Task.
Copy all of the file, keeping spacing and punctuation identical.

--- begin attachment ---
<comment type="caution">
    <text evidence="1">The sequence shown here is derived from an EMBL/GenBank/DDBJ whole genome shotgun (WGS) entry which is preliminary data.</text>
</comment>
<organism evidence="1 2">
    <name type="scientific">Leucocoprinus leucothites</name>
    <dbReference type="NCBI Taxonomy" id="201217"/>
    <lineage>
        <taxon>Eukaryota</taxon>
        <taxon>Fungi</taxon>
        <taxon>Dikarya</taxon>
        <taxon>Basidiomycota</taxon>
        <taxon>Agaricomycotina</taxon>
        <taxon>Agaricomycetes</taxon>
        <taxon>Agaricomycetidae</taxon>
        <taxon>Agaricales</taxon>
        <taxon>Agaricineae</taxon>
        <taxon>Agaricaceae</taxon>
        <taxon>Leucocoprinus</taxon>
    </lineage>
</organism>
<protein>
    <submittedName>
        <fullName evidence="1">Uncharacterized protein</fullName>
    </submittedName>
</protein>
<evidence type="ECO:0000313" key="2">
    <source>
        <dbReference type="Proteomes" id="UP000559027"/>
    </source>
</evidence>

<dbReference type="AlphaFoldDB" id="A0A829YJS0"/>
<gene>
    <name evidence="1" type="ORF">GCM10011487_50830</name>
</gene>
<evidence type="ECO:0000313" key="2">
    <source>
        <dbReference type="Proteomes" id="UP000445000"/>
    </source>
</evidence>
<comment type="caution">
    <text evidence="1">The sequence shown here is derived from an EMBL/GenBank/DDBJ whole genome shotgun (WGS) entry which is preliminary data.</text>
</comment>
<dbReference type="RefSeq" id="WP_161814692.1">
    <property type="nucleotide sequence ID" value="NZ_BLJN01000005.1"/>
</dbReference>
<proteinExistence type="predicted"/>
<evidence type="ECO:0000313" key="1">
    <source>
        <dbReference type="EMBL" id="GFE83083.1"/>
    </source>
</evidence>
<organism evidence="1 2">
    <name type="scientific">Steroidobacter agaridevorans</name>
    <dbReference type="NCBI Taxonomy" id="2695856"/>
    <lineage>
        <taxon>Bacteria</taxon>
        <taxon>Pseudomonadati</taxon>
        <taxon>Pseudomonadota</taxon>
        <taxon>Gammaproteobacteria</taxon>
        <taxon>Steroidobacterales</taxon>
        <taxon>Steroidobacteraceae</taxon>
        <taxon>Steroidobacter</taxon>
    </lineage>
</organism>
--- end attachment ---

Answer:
<comment type="caution">
    <text evidence="1">The sequence shown here is derived from an EMBL/GenBank/DDBJ whole genome shotgun (WGS) entry which is preliminary data.</text>
</comment>
<organism evidence="1 2">
    <name type="scientific">Leucocoprinus leucothites</name>
    <dbReference type="NCBI Taxonomy" id="201217"/>
    <lineage>
        <taxon>Eukaryota</taxon>
        <taxon>Fungi</taxon>
        <taxon>Dikarya</taxon>
        <taxon>Basidiomycota</taxon>
        <taxon>Agaricomycotina</taxon>
        <taxon>Agaricomycetes</taxon>
        <taxon>Agaricomycetidae</taxon>
        <taxon>Agaricales</taxon>
        <taxon>Agaricineae</taxon>
        <taxon>Agaricaceae</taxon>
        <taxon>Leucocoprinus</taxon>
    </lineage>
</organism>
<protein>
    <submittedName>
        <fullName evidence="1">Uncharacterized protein</fullName>
    </submittedName>
</protein>
<evidence type="ECO:0000313" key="2">
    <source>
        <dbReference type="Proteomes" id="UP000559027"/>
    </source>
</evidence>

<dbReference type="AlphaFoldDB" id="A0A829YJS0"/>
<gene>
    <name evidence="1" type="ORF">GCM10011487_50830</name>
</gene>
<evidence type="ECO:0000313" key="2">
    <source>
        <dbReference type="Proteomes" id="UP000445000"/>
    </source>
</evidence>
<comment type="caution">
    <text evidence="1">The sequence shown here is derived from an EMBL/GenBank/DDBJ whole genome shotgun (WGS) entry which is preliminary data.</text>
</comment>
<dbReference type="RefSeq" id="WP_161814692.1">
    <property type="nucleotide sequence ID" value="NZ_BLJN01000005.1"/>
</dbReference>
<proteinExistence type="predicted"/>
<evidence type="ECO:0000313" key="1">
    <source>
        <dbReference type="EMBL" id="GFE83083.1"/>
    </source>
</evidence>
<organism evidence="1 2">
    <name type="scientific">Steroidobacter agaridevorans</name>
    <dbReference type="NCBI Taxonomy" id="2695856"/>
    <lineage>
        <taxon>Bacteria</taxon>
        <taxon>Pseudomonadati</taxon>
        <taxon>Pseudomonadota</taxon>
        <taxon>Gammaproteobacteria</taxon>
        <taxon>Steroidobacterales</taxon>
        <taxon>Steroidobacteraceae</taxon>
        <taxon>Steroidobacter</taxon>
    </lineage>
</organism>